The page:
This month, Arvind Kejriwal, the chief minister of Delhi, India’s capital and home to millions, tweeted that the city was facing an “acute shortage” of medical oxygen. The message was illuminating on a number of levels: First, his resorting to social media, rather than working through official channels, points to a lack of confidence in Prime Minister Narendra Modi’s government (though this is also at least partly because Kejriwal does not belong to Modi’s party); second, Kejriwal’s tweet emphasizes how Twitter has become a principal means by which Indians appeal for help.
Individual tales of people finding oxygen or a hospital bed via Twitter cannot hide the reality: There will soon be no beds left. Medicines are running out. There aren’t enough ambulances to carry the sick to get care, nor are there enough vans to carry the dead to graveyards. There aren’t even enough graveyards, nor enough wood to burn the necessary pyres.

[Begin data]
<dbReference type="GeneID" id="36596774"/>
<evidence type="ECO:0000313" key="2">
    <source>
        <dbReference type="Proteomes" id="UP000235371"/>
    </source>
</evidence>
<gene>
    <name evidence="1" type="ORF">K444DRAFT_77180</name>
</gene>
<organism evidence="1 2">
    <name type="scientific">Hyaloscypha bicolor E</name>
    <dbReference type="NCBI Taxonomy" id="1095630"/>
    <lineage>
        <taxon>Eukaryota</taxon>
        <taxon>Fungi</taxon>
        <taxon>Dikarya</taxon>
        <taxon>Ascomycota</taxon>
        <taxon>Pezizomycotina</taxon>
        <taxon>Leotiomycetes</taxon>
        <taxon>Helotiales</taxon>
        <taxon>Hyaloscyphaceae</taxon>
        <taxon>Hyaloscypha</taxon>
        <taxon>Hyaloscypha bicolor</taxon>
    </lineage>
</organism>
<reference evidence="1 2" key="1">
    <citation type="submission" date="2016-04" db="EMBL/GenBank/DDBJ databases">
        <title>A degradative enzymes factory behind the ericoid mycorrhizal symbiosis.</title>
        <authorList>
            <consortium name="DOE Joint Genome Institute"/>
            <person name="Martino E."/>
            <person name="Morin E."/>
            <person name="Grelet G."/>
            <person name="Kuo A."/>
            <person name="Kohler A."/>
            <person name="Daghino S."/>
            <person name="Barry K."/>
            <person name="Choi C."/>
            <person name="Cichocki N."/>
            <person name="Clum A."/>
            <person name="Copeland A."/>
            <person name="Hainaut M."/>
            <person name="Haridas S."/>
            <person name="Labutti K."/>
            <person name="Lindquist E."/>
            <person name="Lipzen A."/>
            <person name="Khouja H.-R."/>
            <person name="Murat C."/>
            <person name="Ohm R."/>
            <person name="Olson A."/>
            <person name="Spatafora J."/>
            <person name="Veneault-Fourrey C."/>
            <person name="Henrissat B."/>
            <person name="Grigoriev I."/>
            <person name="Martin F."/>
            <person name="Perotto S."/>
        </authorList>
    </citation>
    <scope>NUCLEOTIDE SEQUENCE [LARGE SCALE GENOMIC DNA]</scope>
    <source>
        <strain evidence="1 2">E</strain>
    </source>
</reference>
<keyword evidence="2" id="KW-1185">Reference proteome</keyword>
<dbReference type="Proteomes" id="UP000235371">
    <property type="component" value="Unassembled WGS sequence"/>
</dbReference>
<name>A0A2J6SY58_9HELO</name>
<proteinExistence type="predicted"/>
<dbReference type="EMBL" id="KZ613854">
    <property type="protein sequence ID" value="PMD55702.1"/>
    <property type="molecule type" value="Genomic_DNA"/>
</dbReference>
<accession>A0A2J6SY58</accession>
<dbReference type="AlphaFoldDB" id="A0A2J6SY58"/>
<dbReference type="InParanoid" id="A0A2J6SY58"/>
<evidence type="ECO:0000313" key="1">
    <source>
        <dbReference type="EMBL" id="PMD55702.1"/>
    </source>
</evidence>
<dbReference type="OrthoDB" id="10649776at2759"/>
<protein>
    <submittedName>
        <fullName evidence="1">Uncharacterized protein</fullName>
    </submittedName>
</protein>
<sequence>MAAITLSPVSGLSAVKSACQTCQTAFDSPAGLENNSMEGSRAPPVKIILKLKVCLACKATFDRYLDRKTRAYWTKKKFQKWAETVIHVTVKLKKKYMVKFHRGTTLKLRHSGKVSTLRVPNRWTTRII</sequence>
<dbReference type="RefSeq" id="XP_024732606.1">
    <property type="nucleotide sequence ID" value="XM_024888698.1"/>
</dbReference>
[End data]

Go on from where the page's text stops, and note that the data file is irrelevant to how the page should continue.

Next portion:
Laying the blame for India’s coronavirus disaster—hundreds of thousands of new cases and thousands of deaths each day, both of which are certainly a huge underestimate—at Modi’s feet would be easy. Certainly, much can be attributed to his government: After the virus landed on India’s shores, he imposed a brutal shutdown—one that largely hurt the poorest and most vulnerable—without consulting the nation’s top scientists, yet did not use the time to build up the country’s health-care infrastructure; his administration offered little in the way of support for those who lost their job or income as a result of restrictions; and rather than taking advantage of low case counts in prior months, his government offered an air of triumphalism, allowing enormous Hindu religious festivals and crowded sporting competitions to go ahead. Modi’s ruling Hindu-nationalist party has been accused of hoarding lifesaving drugs, and has held mass election rallies cum super-spreader events that would make Donald Trump blush. (This is to say nothing of how the authorities have used the pandemic to invoke a draconian colonial-era law to restrict freedoms, while Modi’s government has at various points blamed minority groups for outbreaks, arrested questioning journalists, and, most recently, demanded that social-media platforms including Facebook and Twitter delete posts critical of the authorities, ostensibly as part of the fight against the virus.)